Keywords: cooperations (143) user research (31) BESSY II (269) materials research (69) spintronics (93) quantum materials (29) HZB own research (101)

News    19.06.2017

New at Campus Wannsee: CoreLab Quantum Materials

This optical zone melting furnace is producing large single crystals.
Copyright: M. Setzpfandt/HZB

A Laue apparatus is used for precise alignment of the crystals.
Copyright: M. Setzpfandt/HZB

Phase transitions can be detetcted by measuring transport properties of the sample.
Copyright: M. Setzpfandt/HZB

Helmholtz-Zentrum Berlin has expanded its series of CoreLabs for energy materials research. In addition to the five established CoreLabs, it has now set up a CoreLab for Quantum Materials. A research team from the HZB Institute for Quantum Phenomena in New Materials is responsible for the CoreLab and its modern equipment. The CoreLab is also open to experimenters from other research institutes. 

Quantum phenomena are typically easiest to observe within perfect single crystals at very low temperatures. A team led by Prof. Dr. Bella Lake and Dr. Konrad Siemensmeyer has set up a dedicated CoreLab for Quantum Materials for producing and experimenting with such single crystals in the laboratory, or for preparing them for measurements at the neutron source BER II or the synchrotron light source BESSY II. External researchers are also welcome to use this CoreLab and benefit from the expertise of the HZB team.

Growth and preparation of single crystals

In many cases, the materials of interest are initially produced as microcrystalline powders and not as single crystals. Even the process of synthesising these powders is often difficult. It is therefore a key topic at this HZB CoreLab. In a powerful optical zone melting furnace, powder samples can be regrown as larger single crystals, which yield far more meaningful experimental results. Growing single crystals from powder samples requires a great deal of experience, which HZB possesses. A Laue apparatus is used for precise alignment of the crystals. Next, the crystals are cut in orientation with a wire saw or their surfaces polished in preparation for further experiments. The methods are highly flexible and suitable for all possible experiments. Samples are easily prepared here for experiments at the neutron source, at BESSY II, or in the lab. Less experienced users are closely supervised to ensure the success of their experiments. 

Transport properties and phase transitions

Another room provides high magnetic fields, low temperatures with two “Physical Property Measurement Systems” and a sensitive SQUID magnetometer. These allow the measurement of transport properties such as thermal conductivity, magnetisation and specific heats of materials. Measuring these properties renders so-called phase transitions visible. These phase transitions have a correlation with quantum physical laws and indicate the formation of new structures within the material.

CoreLabs for users in academia and industry

As an operator of large facilities, HZB has great experience in organising external user operation. HZB is now also introducing this experience into the operation of its CoreLabs, which are equipped with latest generation, and sometimes unique, instruments and equipment for analysing and synthesising energy materials. International experimental guests and partners from industry are equally welcome here.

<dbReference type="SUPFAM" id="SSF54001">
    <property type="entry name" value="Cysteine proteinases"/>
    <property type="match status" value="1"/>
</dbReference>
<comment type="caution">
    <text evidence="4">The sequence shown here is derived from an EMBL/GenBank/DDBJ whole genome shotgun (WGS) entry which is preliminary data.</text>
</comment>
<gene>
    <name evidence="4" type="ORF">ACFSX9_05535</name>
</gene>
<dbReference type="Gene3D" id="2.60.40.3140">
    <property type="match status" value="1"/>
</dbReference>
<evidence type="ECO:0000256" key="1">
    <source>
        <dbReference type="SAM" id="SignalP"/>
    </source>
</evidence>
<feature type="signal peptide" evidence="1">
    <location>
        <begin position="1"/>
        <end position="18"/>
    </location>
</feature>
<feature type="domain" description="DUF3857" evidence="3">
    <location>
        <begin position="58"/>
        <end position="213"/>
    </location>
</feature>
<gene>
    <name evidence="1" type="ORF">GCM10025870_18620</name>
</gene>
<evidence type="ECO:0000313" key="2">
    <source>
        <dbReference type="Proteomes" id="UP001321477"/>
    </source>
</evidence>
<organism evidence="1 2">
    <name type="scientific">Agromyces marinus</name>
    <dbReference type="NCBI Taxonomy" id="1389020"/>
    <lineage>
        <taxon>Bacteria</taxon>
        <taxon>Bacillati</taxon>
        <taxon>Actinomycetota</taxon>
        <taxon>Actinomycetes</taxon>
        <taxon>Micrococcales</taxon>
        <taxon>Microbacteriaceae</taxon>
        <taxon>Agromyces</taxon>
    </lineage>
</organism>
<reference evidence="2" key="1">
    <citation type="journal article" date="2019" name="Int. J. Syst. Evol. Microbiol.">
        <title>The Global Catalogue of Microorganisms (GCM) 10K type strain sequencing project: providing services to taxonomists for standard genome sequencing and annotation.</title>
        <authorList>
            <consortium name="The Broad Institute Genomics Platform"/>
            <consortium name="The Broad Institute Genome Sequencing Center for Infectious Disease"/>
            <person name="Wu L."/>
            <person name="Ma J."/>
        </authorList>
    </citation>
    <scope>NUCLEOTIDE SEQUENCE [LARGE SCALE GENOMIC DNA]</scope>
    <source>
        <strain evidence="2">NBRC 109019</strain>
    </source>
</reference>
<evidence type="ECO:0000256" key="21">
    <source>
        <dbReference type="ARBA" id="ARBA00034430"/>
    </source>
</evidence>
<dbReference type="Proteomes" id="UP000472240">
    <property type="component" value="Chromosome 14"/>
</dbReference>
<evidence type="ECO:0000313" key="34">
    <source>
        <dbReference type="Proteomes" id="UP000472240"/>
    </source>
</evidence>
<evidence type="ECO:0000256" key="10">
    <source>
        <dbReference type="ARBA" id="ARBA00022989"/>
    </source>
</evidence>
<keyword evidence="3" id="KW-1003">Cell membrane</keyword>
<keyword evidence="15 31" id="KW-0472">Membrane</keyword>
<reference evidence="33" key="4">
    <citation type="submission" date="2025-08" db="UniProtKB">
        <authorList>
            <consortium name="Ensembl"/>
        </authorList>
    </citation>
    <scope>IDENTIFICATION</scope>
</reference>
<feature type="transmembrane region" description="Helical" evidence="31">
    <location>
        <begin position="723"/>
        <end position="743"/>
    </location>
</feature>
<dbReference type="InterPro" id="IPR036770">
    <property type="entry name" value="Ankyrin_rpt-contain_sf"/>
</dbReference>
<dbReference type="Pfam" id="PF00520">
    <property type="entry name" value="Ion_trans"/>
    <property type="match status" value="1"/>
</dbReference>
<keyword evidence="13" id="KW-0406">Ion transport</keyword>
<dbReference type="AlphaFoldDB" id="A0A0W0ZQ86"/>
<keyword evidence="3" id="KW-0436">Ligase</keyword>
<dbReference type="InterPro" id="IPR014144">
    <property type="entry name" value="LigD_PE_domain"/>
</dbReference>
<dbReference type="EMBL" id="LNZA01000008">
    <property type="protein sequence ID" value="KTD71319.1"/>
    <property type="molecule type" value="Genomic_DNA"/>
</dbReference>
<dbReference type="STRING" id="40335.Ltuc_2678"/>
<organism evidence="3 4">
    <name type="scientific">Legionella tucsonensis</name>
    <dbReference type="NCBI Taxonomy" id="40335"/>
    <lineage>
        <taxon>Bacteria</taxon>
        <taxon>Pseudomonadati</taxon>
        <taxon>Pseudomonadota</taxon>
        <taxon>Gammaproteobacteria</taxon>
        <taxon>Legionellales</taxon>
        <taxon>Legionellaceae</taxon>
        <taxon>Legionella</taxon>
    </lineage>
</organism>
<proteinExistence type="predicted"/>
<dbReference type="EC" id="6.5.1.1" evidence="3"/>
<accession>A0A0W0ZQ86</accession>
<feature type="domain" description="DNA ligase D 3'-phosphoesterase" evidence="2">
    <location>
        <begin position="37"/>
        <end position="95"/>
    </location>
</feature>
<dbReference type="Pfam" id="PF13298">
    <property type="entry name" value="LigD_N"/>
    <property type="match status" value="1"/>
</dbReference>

You might also be interested in
  • NEWS      05.06.2019

    Photovoltaics are growing faster than expected in the global energy system

    Dramatic cost reductions and the rapid expansion of production capacities make photovoltaics one of the most attractive technologies for a global energy turnaround. Not only the electricity sector, but also transport, heating, industry and chemical processes will in future be supplied primarily by solar power, because it is already the cheapest form of electricity generation in large parts of the world. This is where opportunities and challenges lie - at the level of the energy system as well as for research and industry. Leading international photovoltaic researchers from the Global Alliance for Solar Energy Research Institutes describe the cornerstones of future developments in an article published in the journal "Science" on 31 May. [...]

  • <p>The illustration is alluding to the laser experiment in the background and shows the structure of TGCN.</p>SCIENCE HIGHLIGHT      05.06.2019

    Organic electronics: a new semiconductor in the carbon-nitride family

    Teams from Humboldt-Universität and the Helmholtz-Zentrum Berlin have explored a new material in the carbon-nitride family. Triazine-based graphitic carbon nitride (TGCN) is a semiconductor that should be highly suitable for applications in optoelectronics. Its structure is two-dimensional and reminiscent of graphene. Unlike graphene, however, the conductivity in the direction perpendicular to its 2D planes is 65 times higher than along the planes themselves. [...]

  • NEWS      04.06.2019

    Federal Ministry of Education and Research supports the development of a miniaturised EPR spectrometer

    Several research institutions are developing a miniaturized electron paramagnetic resonance (EPR) device with industrial partner Bruker to investigate semiconductor materials, solar cells, catalysts and electrodes for fuel cells and batteries. The Federal Ministry of Education and Research (BMBF) is funding the "EPR-on-a-Chip" or EPRoC project with 6.7 million euros. On June 3, 2019, the kick-off meeting took place at the Helmholtz-Zentrum Berlin. [...]